At first glance, many of the western blots in the data of nutrition researcher Eric J. Smart, censured yesterday by the US government’s Office of Research Integrity over a 10 year career of misconduct, look innocuous.
But zooming in on two blots from one figure in a 2002 paper (pictured at right) from the Journal of Biological Chemstry, volume 277, pages 4925-31, reveals tell-tale noise patterns that may well betray the images’ common origin.
It is just one of 45 figures that the ORI says was fabricated by Smart in 10 papers, 7 grant applications, 1 submitted manuscript and 4 grant progress reports he prepared while on the faculty at the University of Kentucky(UKY) in Lexington. The office has recommended the papers be corrected or retracted.
Smart, who resigned from his position last May, is a nutritionist who studied cardiovascular disease, inflammation, and cholesterol. Some of his papers on membrane proteins have been cited hundreds of times. His violations included reporting data on knockout mice that did not exist in his laboratory as well as 33 instances of manipulating and duplicating western blots — a technique for identifying proteins.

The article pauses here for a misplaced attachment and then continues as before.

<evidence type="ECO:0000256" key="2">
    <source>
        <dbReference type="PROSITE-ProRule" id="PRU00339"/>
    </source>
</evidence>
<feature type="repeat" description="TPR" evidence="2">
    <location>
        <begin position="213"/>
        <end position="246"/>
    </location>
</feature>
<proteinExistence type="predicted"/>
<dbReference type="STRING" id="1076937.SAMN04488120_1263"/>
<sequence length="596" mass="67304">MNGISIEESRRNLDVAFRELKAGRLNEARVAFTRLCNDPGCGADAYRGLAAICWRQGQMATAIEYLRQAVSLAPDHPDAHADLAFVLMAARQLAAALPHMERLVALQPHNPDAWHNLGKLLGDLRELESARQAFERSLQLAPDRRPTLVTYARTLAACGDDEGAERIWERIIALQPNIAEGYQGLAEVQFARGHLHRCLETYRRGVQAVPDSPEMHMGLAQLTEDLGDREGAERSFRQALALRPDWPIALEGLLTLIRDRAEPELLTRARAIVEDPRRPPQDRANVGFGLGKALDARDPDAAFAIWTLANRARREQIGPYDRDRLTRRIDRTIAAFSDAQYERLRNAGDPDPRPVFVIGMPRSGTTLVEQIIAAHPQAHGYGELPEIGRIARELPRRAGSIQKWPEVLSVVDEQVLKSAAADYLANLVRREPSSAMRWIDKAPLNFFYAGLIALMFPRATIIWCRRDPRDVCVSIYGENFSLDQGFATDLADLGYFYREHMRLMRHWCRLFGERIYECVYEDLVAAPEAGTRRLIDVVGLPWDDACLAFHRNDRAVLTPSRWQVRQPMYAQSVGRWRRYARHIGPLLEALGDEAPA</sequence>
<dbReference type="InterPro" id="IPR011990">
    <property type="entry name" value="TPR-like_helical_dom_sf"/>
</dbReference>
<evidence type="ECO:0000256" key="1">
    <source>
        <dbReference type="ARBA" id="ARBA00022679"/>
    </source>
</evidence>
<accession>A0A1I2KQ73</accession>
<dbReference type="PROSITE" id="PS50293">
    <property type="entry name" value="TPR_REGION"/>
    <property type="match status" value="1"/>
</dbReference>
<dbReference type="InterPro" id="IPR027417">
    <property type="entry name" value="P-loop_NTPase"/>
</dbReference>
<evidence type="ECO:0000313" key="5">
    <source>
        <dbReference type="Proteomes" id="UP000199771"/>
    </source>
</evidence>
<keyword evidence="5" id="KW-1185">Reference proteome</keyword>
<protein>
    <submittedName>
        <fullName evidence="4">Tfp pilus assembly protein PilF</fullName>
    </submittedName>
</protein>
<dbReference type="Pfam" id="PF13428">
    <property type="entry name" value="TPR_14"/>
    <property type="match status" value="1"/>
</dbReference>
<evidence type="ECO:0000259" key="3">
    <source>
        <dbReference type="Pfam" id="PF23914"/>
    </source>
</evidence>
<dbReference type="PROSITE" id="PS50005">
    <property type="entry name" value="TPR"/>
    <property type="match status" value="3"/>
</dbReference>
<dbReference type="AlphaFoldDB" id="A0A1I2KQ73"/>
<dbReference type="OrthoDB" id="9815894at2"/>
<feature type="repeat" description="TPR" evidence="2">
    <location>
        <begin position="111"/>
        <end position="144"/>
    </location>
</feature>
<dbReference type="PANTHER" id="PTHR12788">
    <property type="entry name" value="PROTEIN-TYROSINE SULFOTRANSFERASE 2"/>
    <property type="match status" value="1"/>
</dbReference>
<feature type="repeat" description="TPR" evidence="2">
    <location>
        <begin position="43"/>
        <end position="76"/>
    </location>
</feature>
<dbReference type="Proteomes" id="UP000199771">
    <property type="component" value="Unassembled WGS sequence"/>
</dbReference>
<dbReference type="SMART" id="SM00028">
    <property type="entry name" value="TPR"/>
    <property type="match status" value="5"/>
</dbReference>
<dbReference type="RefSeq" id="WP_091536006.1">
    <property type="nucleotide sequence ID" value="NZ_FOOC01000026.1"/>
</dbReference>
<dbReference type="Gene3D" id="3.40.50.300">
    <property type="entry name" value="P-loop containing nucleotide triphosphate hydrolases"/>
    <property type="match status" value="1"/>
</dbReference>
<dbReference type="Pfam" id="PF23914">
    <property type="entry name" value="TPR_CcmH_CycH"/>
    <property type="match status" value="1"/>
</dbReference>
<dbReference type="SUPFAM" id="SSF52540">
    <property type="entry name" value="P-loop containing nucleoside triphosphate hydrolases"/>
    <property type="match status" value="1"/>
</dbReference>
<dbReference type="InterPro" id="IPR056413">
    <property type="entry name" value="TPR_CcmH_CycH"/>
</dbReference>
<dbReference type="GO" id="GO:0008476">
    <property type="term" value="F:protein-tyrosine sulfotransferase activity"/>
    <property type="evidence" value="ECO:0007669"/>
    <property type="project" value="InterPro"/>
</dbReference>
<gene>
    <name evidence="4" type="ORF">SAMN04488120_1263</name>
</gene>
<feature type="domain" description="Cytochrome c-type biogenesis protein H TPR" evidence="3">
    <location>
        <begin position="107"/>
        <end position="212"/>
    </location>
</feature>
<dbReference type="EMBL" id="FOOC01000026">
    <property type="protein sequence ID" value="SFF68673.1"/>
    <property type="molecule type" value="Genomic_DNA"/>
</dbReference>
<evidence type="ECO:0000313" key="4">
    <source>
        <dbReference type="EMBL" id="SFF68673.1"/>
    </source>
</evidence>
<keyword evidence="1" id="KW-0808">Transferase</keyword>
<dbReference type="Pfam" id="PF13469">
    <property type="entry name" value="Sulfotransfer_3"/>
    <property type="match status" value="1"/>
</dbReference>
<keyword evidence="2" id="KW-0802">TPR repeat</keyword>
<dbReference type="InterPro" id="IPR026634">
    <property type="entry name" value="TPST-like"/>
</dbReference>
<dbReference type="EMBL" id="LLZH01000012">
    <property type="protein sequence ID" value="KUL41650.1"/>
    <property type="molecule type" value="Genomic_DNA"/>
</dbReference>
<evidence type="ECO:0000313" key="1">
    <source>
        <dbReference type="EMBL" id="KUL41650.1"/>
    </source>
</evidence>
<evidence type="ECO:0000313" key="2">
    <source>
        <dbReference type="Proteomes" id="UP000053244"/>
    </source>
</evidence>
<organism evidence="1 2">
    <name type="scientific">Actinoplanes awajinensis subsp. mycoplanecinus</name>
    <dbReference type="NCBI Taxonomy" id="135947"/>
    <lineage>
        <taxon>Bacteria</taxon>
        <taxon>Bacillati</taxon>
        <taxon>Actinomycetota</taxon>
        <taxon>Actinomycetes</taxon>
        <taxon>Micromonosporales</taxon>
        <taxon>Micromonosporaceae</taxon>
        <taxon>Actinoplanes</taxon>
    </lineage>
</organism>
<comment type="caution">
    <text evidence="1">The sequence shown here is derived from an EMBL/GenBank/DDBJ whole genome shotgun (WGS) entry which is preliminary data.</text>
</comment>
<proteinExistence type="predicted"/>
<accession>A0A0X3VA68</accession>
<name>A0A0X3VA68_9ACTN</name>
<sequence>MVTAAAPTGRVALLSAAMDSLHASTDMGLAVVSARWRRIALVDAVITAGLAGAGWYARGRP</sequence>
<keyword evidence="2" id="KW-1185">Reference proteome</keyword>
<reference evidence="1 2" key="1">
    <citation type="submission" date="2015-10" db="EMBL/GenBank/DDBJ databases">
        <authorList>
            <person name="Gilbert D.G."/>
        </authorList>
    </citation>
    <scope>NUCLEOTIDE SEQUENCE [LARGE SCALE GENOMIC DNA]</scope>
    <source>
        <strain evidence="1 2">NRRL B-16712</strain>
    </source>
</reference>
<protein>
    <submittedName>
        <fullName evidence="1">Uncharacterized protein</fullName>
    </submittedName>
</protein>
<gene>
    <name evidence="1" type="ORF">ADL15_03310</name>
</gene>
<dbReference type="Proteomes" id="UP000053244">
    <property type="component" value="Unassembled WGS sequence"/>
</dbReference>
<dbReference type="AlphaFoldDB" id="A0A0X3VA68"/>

Smart has agreed to exclude himself from raising grants from the National Institutes of Health for seven years as a result of the censure.
That is a relatively long exclusion compared to most ORI cases, which involve censures of three years or sometimes five. Indeed the longevity of Smart’s fakery seems comparable to that of Eric Poehlman, a researcher on aging at the University of Vermont in Burlington who was prosecuted for grant fraud in 2005 after faking data over eight years.
But as the US government made clear at the time, Poehlman’s fraud involved as many as 17 grant applications, and he also exacerbated his situation by destroying evidence and influencing witnesses. Smart resigned from UKY quietly in May, as a commenter on this Retraction Watch post about him points out.
Smart was not available for comment at time of publication.